This is the second of two tax tips providing an overview of ways the American Rescue Plan may affect some people’s 2021 taxes. You can read part one here. Changes expanding EITC for 2021 and beyond New law changes expand the EITC for 2021 and future years. These changes include: More workers and working families who also have investment income can get the credit. Starting in 2021, the amount of investment income they can receive and still be eligible for the EITC increases to $10,000. Married but separated spouses who do not file a joint return may qualify to claim

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freelance taxes for retirement

Child & Dependent Care Changes That May Affect Your 2021 Tax Refund

The American Rescue Plan has introduced changes to these key 2021 tax credits related to child and dependent care which can be a valuable way to lower your tax obligations. Child & Dependent Care Credit Increased for 2021 Only In 2021 the amount of the child credit and eligible expenses for child and dependent care modifies the phase-out of the credit for individuals with a higher income and makes the credit refundable. This tax year, the top credit percentage of qualifying expenses increases from 35% to 50%. In addition, eligible taxpayers can claim qualifying child and dependent care expenses of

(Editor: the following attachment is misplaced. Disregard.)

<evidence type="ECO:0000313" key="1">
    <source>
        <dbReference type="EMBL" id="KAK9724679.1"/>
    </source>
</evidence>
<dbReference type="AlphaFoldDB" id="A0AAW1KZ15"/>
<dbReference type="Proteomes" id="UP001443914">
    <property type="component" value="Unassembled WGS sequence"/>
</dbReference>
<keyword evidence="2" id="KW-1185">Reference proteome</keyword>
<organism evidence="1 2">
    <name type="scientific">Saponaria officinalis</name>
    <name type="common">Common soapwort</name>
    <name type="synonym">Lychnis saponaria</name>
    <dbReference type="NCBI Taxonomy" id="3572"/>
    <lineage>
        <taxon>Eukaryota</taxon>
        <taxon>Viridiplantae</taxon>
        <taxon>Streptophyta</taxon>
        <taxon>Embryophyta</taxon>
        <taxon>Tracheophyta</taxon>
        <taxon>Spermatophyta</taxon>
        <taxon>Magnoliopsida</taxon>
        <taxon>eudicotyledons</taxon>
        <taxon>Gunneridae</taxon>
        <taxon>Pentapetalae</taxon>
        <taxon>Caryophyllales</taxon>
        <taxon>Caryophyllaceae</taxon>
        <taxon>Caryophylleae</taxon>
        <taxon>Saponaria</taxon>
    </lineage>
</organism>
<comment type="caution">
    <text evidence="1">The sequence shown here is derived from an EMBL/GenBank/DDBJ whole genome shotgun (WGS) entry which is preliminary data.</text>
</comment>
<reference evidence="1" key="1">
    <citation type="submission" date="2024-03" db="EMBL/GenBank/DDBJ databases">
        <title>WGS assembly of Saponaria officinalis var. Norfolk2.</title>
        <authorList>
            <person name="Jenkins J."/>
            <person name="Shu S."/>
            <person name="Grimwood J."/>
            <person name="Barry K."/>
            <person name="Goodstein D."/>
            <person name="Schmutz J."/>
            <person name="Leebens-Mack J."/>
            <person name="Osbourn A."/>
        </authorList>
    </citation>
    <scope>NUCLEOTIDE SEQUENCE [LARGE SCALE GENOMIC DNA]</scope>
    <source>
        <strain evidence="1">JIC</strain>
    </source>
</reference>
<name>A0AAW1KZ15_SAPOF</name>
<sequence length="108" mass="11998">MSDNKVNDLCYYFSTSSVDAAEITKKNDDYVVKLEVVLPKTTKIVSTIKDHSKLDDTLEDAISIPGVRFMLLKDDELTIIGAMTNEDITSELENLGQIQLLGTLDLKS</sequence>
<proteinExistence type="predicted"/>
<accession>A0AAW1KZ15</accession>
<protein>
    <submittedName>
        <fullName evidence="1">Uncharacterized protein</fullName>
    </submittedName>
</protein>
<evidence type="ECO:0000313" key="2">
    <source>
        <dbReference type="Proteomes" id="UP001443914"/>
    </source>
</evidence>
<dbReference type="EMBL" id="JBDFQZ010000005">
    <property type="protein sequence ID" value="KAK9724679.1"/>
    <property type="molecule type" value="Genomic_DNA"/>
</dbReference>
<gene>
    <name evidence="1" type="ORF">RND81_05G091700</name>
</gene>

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Did You Get a PPP Loan for Your Freelance Business? Request Loan Forgiveness

The Paycheck Protection Program (PPP) has been a lifeline for many freelancers and small businesses who experienced a loss of revenue due to the COVID-19 pandemic. Over the past year, the program was expanded several times to allow more participants to take part in it and receive funding—the government even made the loans forgivable. This was, and still is, great news for cash-strapped freelance business owners. However, there were always at least two key caveats for those taking PPP loans: 1) the funds had to be used for qualified expenses (see the list below) and 2) as a recipient it